The numbers are in, and Arapahoe County’s CARES program was pleased to be able to offer unprecedented financial relief and assistance to the County’s residents, businesses and communities during the last half of 2020.
After the entire country was left reeling last spring by the arrival of the COVID-19 pandemic, the federal government passed the Coronavirus Aid, Relief and Economic Security Act (CARES) in March 2020. Arapahoe County’s share of the financial package was about $114.5 million, and soon after receiving the funds, the County set up its own CARES program to distribute the relief to a wide variety of people and organizations.
Although it was not required, the Arapahoe County Board of Commissioners decided to share about 45% of these funds with the County’s 13 municipalities, with amounts allocated by population size. (Bow Mar and Deer Trail declined to sign on to the intergovernmental agreement for this program.) This enabled participating communities to set up their own targeted relief programs and created a much more efficient delivery of the money to where it was most needed.
“We collectively decided early on that it made the most sense to share this pool of federal aid with our communities, even though the CARES Act didn’t require it,” said Commissioner Nancy Sharpe, the County’s Board chair in 2020. “By distributing the money equitably, we were able to help a wider range of residents and businesses when time was of the essence.”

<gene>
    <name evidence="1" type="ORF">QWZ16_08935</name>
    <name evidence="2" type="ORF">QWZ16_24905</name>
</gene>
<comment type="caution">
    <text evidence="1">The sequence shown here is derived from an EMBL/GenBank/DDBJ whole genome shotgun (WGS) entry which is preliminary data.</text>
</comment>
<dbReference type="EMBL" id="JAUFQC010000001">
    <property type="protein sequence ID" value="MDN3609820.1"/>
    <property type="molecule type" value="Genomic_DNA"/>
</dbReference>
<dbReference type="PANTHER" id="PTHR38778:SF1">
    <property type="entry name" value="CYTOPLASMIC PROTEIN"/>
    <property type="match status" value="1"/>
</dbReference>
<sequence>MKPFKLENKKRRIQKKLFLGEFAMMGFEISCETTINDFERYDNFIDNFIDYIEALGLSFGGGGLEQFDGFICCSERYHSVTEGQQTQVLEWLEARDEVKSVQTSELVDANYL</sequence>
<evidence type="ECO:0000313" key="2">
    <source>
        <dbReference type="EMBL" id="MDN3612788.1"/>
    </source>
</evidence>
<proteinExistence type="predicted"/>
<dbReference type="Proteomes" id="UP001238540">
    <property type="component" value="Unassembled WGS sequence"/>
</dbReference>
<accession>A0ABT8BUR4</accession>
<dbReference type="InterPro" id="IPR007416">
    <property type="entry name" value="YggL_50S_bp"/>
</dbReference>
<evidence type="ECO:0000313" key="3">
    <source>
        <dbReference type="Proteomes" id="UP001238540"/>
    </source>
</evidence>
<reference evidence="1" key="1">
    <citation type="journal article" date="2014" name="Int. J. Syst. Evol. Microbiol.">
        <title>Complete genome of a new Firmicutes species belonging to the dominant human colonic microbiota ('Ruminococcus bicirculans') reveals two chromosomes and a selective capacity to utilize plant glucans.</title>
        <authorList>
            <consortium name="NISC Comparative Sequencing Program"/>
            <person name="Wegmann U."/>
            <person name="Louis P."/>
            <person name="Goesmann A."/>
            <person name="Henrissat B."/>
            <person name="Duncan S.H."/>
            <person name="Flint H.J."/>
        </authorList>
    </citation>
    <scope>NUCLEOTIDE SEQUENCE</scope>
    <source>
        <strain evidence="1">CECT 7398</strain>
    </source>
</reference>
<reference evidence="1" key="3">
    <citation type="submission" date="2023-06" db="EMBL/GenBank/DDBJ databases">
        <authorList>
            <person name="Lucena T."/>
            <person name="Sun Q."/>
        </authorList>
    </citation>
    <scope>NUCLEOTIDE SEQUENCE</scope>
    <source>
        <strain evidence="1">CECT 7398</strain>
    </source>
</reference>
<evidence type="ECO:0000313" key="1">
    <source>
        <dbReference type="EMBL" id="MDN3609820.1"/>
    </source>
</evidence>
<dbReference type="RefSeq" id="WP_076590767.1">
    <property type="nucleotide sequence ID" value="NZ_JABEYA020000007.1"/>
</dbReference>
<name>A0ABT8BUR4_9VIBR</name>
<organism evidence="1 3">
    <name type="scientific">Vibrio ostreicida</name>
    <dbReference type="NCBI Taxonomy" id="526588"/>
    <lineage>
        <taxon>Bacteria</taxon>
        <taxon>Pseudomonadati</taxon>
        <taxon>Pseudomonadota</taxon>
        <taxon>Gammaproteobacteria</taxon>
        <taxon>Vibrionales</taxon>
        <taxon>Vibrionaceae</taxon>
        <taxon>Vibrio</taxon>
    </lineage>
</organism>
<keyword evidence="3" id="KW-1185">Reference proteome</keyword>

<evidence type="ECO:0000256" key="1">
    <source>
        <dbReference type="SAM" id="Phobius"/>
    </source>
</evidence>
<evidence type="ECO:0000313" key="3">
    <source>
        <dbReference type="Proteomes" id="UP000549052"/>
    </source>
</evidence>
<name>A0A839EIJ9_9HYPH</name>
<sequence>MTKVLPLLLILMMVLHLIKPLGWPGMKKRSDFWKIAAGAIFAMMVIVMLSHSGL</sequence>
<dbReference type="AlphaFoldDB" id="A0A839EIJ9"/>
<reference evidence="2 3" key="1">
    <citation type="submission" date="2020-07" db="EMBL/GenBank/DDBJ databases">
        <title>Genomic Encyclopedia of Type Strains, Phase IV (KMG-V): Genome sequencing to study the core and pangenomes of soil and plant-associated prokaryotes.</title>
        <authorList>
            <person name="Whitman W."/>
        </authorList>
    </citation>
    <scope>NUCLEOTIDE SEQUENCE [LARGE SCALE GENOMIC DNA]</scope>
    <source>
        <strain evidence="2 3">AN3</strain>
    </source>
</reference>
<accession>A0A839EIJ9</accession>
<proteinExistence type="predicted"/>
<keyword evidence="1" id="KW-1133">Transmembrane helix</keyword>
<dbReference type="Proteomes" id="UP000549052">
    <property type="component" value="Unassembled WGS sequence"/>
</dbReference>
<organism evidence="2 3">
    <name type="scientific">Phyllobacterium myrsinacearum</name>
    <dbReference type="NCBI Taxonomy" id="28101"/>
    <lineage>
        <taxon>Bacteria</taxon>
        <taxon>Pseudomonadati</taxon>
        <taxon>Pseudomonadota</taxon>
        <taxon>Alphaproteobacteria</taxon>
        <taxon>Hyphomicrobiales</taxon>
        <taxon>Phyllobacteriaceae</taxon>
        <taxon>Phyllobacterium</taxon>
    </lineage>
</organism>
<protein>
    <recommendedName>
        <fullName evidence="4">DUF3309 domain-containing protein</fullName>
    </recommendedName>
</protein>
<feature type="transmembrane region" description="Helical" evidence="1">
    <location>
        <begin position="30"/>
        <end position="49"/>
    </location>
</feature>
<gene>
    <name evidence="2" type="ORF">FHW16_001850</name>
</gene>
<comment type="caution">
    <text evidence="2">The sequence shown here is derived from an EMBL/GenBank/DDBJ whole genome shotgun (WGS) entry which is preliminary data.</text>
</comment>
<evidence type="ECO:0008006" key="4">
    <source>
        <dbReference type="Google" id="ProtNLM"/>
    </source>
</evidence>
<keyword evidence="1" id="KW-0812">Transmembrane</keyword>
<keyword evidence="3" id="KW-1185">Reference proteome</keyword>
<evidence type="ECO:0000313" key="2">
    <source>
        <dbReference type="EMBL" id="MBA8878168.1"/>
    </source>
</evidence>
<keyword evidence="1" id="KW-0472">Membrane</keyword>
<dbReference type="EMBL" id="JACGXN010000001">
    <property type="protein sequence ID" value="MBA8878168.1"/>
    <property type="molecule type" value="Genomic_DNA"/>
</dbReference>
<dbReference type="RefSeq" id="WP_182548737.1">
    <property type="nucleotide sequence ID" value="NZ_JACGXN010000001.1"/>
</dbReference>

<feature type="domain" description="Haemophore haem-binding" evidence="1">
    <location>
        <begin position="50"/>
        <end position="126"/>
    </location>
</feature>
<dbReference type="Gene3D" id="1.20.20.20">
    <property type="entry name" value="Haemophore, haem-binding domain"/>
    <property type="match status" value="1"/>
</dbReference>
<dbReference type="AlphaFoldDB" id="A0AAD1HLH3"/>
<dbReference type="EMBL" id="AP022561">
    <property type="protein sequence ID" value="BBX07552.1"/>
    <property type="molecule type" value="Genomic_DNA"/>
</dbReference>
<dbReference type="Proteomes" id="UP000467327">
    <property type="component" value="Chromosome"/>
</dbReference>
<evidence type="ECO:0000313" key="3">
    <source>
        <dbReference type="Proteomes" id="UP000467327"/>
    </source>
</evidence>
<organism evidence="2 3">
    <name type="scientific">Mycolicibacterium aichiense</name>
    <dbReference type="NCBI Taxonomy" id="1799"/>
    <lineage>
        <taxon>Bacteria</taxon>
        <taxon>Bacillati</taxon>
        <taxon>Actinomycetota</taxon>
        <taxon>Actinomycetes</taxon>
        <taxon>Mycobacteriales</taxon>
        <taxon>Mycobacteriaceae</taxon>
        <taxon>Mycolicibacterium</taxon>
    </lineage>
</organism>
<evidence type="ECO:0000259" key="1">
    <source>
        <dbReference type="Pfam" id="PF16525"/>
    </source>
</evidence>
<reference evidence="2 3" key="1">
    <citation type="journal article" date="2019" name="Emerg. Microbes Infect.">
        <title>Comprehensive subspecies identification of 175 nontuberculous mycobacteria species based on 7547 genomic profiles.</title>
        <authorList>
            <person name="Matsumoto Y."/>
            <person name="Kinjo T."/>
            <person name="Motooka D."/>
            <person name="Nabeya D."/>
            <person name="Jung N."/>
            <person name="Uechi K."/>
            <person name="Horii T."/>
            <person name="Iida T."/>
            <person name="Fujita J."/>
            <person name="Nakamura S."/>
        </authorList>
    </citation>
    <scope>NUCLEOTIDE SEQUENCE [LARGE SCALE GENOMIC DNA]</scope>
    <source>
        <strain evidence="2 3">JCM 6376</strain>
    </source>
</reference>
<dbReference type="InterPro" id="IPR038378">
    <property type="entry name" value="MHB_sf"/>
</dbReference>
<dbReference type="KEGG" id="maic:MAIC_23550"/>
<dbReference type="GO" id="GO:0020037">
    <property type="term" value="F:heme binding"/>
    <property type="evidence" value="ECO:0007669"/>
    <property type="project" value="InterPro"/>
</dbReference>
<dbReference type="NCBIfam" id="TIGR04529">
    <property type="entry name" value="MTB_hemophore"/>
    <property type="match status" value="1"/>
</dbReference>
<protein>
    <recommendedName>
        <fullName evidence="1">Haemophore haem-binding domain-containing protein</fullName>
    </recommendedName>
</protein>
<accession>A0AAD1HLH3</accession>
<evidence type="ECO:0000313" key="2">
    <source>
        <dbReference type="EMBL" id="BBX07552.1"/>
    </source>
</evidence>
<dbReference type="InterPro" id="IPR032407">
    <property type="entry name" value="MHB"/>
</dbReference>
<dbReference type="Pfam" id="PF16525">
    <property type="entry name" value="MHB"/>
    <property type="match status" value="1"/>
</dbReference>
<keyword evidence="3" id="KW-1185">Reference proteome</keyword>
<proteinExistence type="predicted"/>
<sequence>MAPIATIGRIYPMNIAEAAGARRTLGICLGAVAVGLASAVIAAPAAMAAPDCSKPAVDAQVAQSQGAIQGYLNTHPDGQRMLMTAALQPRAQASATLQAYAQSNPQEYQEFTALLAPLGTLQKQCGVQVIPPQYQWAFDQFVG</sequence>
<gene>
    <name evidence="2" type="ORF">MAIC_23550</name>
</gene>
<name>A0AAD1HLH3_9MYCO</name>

The CARES Act stipulated that all relief funds be spent by Dec. 30, 2020 or be returned to the federal government, and it laid out specific requirements that the money could only be used for COVID-related expenses. By the time the County received the $114.5 million, Colorado, like most of the U.S., was deep into the extended shutdowns and resulting loss of income and revenue, which forced all County departments and stakeholders to act quickly and nimbly to determine where the relief should go. This meant establishing new assistance programs on the fly or expanding existing offerings, all while operating in an unfamiliar remote work environment—while still providing all normal County services to residents and businesses.
One of several silver linings during this process was the increased collaboration the relief efforts fostered between all levels of government and their stakeholders. “We’ve always worked well with our communities and partner agencies and organizations, but the pandemic made it necessary for us to take our communication and cooperation with each other to much higher levels,” said Commissioner Nancy Jackson, Arapahoe County’s 2021 Board chair.
These all-hands efforts resulted in comprehensive and crucial relief going to where it was needed most. And although the pandemic, and the fallout from it, is far from over, more federal financial aid is still to come in 2021. Having weathered the 2020 storm as well as possible, Arapahoe County officials and staff are even better prepared to help our residents, businesses and visitors do whatever is needed to finally put the pandemic behind us this year.